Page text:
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Exploring how Elm can target Web Assembly

skinney profile image Robin Heggelund Hansen ・3 min read

Title sounds interesting, doesn't it? Last week I got this idea into my head that wouldn't leave. And so, I'm announcing ELS.

What's ELS? It's an experimental compiler for a statically typed Lisp which compiles to Web Assembly. As to what ELS actually means... I'm not sure yet, but I'll be sure to let you know once I find a phrase it can be a fitting acronym for =)

I imagine you might be a bit confused at this point. You might even have double checked the title to make sure it actually contains the word Elm, which it does. So why am I talking about Lisp?

Web Assembly

There are several people who've asked if, or when, Elm will target Web Assembly (WASM). I do believe Elm will target WASM eventually as it will let us escape some wierd Javascript semantics (like 53-bit ints, ugh), promises smaller asset sizes and (maybe) better performance.

It's early days, however, and targeting WASM isn't as easy as targeting Javascript. There are no objects in WASM. No arrays, strings or closures. Heck, there isn't even a builtin memory allocator, let alone a garbage collector.

Now, a garbage collector will come sometime in the future. So in the meantime, the time of Evan (author of Elm) is better spent on other things.

So what's this ELS thing about?

Well. Even though adding Elm support in the compiler will be a huge effort for potentially little gain (let's be honest, there are better ways to improve Elm than what it compiles to), that doesn't mean that exploring the space is wasted effort. As Evan has said previously: "Code is the easy part."

How should ports work in a WASM world? How should strings work? Would using the future builtin GC be best, or could a language like Elm do better with a custom GC scheme? How do we compile curried functions to WASM? How would the REPL work? Could Erlang like processes be implemented?

There are a bunch of questions to answer, and there is no reason not to explore that space early on. If we're lucky, by the time Elm is ready to target WASM, some of the ground work will be done already.

But... Lisp?

So, I had a problem. I wanted to explore how Elm could compile down to WASM, but I don't really know how the Elm compiler works and, more importantly, don't know Haskell. Luckily, the important thing isn't actually to compile Elm, but compiling a language which has the same semantics as Elm. So I decided to build my own language in Javascript which meets that requirement. Since I don't really care what the language looks like, I chose syntax which was easy to parse, and that was Lisp (with type annotations, of course).

There where other considerations as well. There already are tools for WASM in Javascript, and being able to execute WASM requires a Javascript environment. Writing the compiler in JS therefore makes things a bit simpler.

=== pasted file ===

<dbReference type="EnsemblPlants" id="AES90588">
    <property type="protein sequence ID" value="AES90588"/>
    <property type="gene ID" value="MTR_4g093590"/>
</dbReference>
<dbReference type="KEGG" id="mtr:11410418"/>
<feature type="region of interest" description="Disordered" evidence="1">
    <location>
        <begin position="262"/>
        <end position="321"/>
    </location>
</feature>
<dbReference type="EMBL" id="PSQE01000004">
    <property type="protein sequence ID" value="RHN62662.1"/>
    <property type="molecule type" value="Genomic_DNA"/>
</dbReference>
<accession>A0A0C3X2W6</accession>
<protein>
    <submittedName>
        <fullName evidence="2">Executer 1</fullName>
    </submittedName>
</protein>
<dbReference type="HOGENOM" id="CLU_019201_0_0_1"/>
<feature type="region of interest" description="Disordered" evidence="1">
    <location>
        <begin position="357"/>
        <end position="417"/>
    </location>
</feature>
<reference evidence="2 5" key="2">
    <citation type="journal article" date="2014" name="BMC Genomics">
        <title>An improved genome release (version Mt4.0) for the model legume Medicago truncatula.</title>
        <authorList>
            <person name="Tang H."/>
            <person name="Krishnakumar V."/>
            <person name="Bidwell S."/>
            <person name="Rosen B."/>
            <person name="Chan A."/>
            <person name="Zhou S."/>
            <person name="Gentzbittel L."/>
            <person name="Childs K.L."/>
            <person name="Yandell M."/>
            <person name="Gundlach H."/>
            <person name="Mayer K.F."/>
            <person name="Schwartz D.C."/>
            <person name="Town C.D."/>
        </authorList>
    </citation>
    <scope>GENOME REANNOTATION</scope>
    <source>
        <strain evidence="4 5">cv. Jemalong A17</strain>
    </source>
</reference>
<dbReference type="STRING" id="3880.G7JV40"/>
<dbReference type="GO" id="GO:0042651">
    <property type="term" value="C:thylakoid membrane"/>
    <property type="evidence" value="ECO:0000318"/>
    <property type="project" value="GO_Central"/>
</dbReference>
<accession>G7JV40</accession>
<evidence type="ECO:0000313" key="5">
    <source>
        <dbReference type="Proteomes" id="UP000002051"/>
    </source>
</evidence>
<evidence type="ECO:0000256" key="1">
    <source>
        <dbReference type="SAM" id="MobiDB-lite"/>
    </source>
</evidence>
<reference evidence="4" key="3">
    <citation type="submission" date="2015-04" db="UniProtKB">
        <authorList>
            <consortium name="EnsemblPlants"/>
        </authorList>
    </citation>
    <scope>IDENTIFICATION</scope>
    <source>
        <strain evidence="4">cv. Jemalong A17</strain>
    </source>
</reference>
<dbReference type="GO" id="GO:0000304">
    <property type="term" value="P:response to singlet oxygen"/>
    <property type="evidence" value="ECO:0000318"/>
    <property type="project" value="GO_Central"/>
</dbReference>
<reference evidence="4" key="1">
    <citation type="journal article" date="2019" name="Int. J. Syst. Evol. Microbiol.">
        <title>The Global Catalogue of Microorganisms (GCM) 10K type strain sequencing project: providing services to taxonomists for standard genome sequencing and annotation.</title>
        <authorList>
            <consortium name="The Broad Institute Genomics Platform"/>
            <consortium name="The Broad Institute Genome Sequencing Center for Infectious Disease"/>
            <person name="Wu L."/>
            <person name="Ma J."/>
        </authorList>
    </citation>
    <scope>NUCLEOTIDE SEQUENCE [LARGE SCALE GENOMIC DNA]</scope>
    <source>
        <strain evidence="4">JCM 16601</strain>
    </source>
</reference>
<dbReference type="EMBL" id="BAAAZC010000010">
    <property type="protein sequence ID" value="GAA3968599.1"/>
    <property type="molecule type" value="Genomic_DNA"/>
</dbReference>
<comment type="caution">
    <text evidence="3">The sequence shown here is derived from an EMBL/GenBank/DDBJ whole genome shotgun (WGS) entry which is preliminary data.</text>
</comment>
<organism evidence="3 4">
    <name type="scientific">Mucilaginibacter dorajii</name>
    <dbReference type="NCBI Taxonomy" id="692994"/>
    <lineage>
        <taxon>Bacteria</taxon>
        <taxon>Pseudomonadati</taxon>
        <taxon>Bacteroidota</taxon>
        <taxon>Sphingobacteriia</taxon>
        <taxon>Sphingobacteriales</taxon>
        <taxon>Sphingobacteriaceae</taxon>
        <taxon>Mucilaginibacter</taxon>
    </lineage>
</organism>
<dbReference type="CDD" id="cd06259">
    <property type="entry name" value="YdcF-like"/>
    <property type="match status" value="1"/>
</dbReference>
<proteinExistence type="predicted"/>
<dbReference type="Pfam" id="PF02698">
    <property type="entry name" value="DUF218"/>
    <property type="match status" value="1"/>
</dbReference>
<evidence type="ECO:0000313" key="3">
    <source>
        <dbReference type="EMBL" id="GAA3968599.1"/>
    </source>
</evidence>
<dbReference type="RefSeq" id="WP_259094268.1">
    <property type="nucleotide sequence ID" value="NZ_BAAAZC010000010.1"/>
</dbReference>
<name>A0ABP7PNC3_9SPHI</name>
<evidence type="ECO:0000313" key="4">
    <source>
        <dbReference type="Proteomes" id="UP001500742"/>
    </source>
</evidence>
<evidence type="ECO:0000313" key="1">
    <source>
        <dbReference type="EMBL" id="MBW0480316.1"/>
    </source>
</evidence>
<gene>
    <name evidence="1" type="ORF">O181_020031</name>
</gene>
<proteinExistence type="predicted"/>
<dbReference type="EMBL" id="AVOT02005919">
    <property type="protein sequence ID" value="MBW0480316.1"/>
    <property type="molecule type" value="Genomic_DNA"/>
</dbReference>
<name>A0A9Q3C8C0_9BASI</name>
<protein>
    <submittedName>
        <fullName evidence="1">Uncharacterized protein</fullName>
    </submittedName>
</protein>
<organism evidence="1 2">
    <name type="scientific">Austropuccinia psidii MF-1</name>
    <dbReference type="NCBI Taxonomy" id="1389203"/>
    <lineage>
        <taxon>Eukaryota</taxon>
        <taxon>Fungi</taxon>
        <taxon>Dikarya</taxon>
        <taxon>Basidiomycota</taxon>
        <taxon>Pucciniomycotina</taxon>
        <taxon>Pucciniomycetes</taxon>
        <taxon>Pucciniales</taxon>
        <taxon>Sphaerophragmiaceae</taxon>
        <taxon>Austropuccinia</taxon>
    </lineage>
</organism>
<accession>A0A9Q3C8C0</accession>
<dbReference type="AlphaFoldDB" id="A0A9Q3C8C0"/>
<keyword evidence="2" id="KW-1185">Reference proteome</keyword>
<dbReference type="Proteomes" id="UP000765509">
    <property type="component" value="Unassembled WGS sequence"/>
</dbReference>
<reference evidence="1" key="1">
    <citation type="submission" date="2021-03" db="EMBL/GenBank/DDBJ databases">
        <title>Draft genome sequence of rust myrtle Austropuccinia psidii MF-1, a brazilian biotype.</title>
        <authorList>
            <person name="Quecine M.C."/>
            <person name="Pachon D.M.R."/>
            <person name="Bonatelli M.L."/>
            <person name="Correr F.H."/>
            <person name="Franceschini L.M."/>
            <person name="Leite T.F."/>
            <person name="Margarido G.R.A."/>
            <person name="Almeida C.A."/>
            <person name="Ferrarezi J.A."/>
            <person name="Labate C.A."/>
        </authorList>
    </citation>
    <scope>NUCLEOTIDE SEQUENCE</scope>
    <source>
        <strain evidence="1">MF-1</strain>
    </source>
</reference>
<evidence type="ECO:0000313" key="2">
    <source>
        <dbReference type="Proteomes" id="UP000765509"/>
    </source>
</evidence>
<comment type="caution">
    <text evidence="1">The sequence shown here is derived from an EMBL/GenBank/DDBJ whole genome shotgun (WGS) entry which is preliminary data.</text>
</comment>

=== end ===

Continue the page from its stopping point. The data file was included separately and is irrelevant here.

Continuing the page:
The big downside is that none of the compiler work I do can be merged into the Elm compiler sometime down the road. But that's fine. This is an experiment, and I don't expect that the code I write is something one would want to re-use anyway.

What I do hope is that the experience I get from this makes it possible for me to assist with porting Elm to WASM in the future. I might even be able to write some modules which Elm can make use of when that happens, like a string library or even a basic garbage collector which can serve as a stop gap until WASM gets a GC of its own.

Can I try it out?

Sure. The code, and instructions for trying it out, are available here.

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Discussion

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I don't think the intention is to add a general purpose GC to WASM because GC implementations vary significantly based on language characteristics. I believe they intend to introduce GC primitives from which a GC can be implemented.

An Elm specific GC would actually be pretty simple as I understand it, thanks to all the assumptions that can be made with a pure, functional, eagerly evaluated language.

 

I'd also assume that what's called garbage collection here is due to the conclusion that if JavaScript needs one Elm will also need one.

Some years ago I wrote a PostScript interpreter and quite a while it worked very well without a garbage collector - all was done with reference counting. Apple shows with ARC (Automatic Reference Counting) that even a language much more complex than ELM can work without GC.

So as long as you don't have cyclic references reference counting should do the trick.

 

Ahh, you're right. I didn't read the proposal properly. That's actually better though =)